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7 Green Flags for CrowdStrike's Future

By Leo Sun – Dec 20, 2021 at 6:45AM

Key Points

  • CrowdStrike gave up all its year-to-date gains over the past month.
  • Inflation and interest rate fears are dragging down the stock.
  • The big pullback represents a great long-term buying opportunity.

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The cloud-native cybersecurity leader still has plenty of room to grow.

CrowdStrike (CRWD 0.75%), one of the hottest cybersecurity stocks of 2019 and 2020, cooled off significantly this year. CrowdStrike ended 2020 at $211.82 per share -- 523% above the price of its IPO in June 2019 -- and hit an all-time high of $298.48 this November. But over the past month, it retreated more than 30% to about $200 per share.

CrowdStrike's growth rates are still healthy, but its high valuations left it exposed to the inflation-induced sell-off in higher-growth tech stocks. But as those nervous investors fled, I initiated a position in CrowdStrike, because I spotted seven green flags that clearly indicate it's a solid investment.

An IT professional sifts through cloud-based data while holding a tablet.

Image source: Getty Images

1. It's still a disruptive market leader

Many cybersecurity companies install on-site appliances to power their endpoint protection services. However, those appliances can be difficult to maintain, update, and scale as a company expands.

CrowdStrike eliminates the need for on-site appliances because its Falcon platform is a cloud-native service. It currently offers 21 different cloud modules, and aims to tether new customers to one or two modules before cross-selling additional ones with a "land and expand" strategy.

Earlier this year, Gartner named CrowdStrike as a market leader in its annual Magic Quadrant for Endpoint Protection Platforms report for the second straight year. That rising profile indicates CrowdStrike is becoming a disruptive force in the crowded cybersecurity market.

2. It's gaining a lot of customers

CrowdStrike ended its latest quarter with 14,687 subscription customers. That's up 75% from 8,416 subscription customers a year earlier. Back in Jan. 2019, it only served 2,516 subscription customers.

3. Those customers are using more modules

CrowdStrike continues to add more modules to Falcon. Its subscription customers also continue to use more of those modules, on both a sequential and year-over-year basis:


Q3 2021

Q2 2022

Q3 2022

4+ Modules




5+ Modules




6+ Modules




Source: CrowdStrike Company Filings. 

Those rising module adoption rates indicate CrowdStrike's "land and expand" strategy is paying off and boosting its revenue per customer.

4. Healthy retention rates

CrowdStrike's dollar-based net retention rate, which reflects its ability to generate higher revenue from its existing customers, has stayed above 120% (its "benchmark" level) since its IPO more than two years ago.

5. Explosive revenue growth

CrowdStrike's rapid customer growth, its rising module adoption rates, and its high retention rates enable it to generate very impressive revenue growth.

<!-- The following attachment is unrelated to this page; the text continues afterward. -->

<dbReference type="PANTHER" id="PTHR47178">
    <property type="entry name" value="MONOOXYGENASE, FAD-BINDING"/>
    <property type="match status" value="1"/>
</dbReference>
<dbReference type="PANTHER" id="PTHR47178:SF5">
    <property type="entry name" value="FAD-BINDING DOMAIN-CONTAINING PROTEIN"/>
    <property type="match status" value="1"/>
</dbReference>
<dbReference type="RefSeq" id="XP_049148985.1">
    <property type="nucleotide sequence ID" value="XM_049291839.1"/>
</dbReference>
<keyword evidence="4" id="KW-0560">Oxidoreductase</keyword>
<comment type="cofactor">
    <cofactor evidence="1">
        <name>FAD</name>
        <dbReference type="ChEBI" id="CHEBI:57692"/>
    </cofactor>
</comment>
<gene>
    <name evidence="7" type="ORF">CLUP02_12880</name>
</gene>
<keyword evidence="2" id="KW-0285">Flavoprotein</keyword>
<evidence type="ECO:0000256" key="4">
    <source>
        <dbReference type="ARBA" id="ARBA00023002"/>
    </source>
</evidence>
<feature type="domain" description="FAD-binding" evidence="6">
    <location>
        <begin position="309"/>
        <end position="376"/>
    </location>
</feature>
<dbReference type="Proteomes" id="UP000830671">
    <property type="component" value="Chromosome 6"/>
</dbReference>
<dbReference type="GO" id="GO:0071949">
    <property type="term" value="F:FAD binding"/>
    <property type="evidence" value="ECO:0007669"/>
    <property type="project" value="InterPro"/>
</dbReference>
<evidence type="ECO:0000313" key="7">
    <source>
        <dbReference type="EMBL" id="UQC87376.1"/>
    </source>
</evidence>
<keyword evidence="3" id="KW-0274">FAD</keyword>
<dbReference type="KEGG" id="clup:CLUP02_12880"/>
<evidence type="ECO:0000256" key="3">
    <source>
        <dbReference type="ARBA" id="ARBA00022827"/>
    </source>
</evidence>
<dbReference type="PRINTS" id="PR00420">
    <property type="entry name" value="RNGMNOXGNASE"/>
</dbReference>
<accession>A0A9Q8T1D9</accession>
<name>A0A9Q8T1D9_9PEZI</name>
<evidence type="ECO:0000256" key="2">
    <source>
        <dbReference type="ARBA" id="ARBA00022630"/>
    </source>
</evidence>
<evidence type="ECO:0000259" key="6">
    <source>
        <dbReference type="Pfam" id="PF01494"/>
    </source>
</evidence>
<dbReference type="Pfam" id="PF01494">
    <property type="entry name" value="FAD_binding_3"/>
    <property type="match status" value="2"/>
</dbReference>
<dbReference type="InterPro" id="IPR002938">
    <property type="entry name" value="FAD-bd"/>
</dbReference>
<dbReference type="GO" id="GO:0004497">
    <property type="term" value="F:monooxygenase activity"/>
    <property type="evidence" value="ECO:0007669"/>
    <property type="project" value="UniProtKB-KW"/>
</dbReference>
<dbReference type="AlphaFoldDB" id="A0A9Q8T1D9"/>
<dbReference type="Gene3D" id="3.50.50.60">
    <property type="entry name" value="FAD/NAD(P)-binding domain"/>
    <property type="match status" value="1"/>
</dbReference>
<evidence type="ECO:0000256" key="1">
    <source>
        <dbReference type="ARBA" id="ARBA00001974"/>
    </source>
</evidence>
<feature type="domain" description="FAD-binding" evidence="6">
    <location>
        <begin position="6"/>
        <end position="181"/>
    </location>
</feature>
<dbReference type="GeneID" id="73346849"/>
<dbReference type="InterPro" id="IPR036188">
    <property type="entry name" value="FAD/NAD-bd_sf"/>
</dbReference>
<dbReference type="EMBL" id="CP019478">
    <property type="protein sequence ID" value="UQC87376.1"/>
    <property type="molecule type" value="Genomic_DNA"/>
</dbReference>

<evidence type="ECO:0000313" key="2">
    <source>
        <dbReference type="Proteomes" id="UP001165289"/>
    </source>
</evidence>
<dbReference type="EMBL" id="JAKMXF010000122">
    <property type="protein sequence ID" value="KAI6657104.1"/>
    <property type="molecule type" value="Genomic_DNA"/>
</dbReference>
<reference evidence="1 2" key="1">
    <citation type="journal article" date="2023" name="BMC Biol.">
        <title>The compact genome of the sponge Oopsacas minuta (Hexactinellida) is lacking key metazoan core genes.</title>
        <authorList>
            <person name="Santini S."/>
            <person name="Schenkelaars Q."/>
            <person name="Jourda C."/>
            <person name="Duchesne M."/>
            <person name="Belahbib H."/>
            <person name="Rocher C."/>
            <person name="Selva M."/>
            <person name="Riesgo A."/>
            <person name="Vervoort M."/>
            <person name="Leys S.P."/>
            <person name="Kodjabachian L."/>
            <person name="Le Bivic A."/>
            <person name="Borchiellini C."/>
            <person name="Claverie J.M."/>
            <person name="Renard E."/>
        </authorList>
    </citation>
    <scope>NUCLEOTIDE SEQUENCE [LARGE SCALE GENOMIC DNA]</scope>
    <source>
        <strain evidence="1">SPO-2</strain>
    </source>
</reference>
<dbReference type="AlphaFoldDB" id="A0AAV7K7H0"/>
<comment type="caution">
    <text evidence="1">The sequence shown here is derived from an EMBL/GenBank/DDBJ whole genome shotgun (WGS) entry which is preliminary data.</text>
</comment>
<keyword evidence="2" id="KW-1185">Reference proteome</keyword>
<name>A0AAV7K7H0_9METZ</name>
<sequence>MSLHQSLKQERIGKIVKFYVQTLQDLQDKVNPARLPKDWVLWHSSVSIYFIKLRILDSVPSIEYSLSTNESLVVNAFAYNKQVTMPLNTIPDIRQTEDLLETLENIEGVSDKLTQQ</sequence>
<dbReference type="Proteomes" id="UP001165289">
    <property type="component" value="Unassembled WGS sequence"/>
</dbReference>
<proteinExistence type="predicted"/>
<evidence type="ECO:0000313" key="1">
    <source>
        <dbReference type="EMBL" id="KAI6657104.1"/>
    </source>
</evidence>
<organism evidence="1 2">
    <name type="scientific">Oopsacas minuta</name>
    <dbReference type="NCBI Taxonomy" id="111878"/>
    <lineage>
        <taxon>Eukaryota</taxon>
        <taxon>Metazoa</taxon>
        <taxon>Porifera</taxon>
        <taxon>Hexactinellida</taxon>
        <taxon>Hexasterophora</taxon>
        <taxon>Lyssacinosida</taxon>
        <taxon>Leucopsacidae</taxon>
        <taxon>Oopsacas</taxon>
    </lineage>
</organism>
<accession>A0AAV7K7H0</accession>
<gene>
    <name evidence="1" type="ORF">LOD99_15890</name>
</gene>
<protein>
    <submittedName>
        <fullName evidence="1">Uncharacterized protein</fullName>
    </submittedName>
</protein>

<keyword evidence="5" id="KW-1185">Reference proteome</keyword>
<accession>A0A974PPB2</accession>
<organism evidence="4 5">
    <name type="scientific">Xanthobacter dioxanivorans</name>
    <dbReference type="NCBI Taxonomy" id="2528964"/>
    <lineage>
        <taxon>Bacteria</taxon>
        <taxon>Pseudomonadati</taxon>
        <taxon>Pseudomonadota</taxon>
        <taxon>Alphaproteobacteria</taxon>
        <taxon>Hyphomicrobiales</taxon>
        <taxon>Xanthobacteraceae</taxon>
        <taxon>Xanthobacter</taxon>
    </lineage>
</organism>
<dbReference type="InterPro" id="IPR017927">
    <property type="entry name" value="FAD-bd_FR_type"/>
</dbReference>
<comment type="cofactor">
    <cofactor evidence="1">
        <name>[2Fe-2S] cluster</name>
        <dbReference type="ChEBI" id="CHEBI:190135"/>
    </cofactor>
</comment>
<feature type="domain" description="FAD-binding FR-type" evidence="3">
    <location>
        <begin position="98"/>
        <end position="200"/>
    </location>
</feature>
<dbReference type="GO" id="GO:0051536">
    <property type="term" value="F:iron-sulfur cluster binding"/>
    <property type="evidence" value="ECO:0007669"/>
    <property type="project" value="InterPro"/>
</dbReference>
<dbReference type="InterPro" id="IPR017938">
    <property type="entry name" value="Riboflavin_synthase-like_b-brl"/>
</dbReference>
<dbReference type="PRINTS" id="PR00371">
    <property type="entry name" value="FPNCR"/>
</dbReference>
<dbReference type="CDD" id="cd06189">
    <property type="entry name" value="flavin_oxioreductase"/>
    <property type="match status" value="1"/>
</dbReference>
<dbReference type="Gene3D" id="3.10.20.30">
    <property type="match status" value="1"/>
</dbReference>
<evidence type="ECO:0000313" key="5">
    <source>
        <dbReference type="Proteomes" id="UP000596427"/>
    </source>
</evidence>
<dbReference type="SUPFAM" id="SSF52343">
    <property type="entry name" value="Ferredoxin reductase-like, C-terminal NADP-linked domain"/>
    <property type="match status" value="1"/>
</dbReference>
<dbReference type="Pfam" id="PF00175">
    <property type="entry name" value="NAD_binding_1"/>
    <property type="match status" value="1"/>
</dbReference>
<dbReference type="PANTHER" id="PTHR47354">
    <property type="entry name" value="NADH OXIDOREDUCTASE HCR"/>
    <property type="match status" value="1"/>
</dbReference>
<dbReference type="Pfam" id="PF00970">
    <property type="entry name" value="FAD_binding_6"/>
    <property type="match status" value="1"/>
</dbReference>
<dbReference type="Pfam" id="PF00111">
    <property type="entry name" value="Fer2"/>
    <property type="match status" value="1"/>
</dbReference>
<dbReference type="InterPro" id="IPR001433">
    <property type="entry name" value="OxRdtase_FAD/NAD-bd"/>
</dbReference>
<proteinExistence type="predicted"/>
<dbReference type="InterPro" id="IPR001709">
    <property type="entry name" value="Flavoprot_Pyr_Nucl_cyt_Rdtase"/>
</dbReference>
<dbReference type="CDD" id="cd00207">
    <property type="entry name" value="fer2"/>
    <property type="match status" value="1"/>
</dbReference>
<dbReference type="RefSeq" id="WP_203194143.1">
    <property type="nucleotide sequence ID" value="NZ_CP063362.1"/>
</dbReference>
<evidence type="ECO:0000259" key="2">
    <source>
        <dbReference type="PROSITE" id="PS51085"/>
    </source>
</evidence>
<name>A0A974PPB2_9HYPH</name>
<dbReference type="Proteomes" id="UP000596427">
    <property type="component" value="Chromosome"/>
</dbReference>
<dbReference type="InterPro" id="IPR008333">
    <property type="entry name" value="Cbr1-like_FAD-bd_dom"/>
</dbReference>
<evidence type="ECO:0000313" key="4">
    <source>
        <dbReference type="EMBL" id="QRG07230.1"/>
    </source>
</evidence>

Its revenue soared 93% in fiscal 2020, grew 82% in fiscal 2021, and increased another 67% year over year in the first nine months of fiscal 2022. It expects its revenue to grow 63%-64% for the full year.

Next year, analysts expect CrowdStrike's revenue to rise 40% to $2 billion. Its revenue growth is gradually decelerating, but a mid-term annual growth rate of 30%-40% would still be pretty impressive.

6. Stable gross margins

The bears will point out that CrowdStrike is still unprofitable on a generally accepted accounting principles (GAAP) basis, and its net losses widened significantly in the first nine months of fiscal 2022.

However, the gross margins of its subscription business remain stable on a GAAP basis, and are expanding on a non-GAAP basis:

Subscription Gross Margin

FY 2020

FY 2021

9M FY 2022









Source: CrowdStrike Company Filings.

Those stable margins indicate CrowdStrike still has plenty of pricing power in the cloud-native cybersecurity market, even as it faces tougher competition from AI-powered platforms like SentinelOne's (S 0.61%) Singularity and Palo Alto Networks' (PANW 0.75%) Cortex.

7. Its valuations are cooling off

CrowdStrike has never been a cheap stock. On its first day of trading, the stock soared 71% to $58 per share and boosted its market cap to $11.4 billion -- 24 times the revenue it eventually generated in fiscal 2020.

Today, CrowdStrike is worth $45.6 billion, or 23 times next year's revenue. Therefore, its forward price-to-sales (P/S) ratio has actually cooled off slightly, even though its stock has more than tripled since its first trading day.

Investors who fretted over CrowdStrike's valuations after it went public missed out on some massive gains, and I think it now looks reasonably valued relative to SentinelOne, which trades at 36 times next year's sales.

CrowdStrike is still a lot pricier than Palo Alto Networks, which trades at eight times next year's sales, but it's also growing at a much faster rate.

CrowdStrike still has a bright future

CrowdStrike's stock will remain volatile in the near term as concerns about inflation and interest rates rattle pricier growth stocks.

But over the long term, I believe CrowdStrike still has plenty of room to grow. That's why I'm accumulating more shares of this high-growth cybersecurity company as the less patient investors head for the exits.

Leo Sun owns CrowdStrike Holdings, Inc. and Palo Alto Networks. The Motley Fool owns and recommends CrowdStrike Holdings, Inc. and Palo Alto Networks. The Motley Fool recommends Gartner. The Motley Fool has a disclosure policy.

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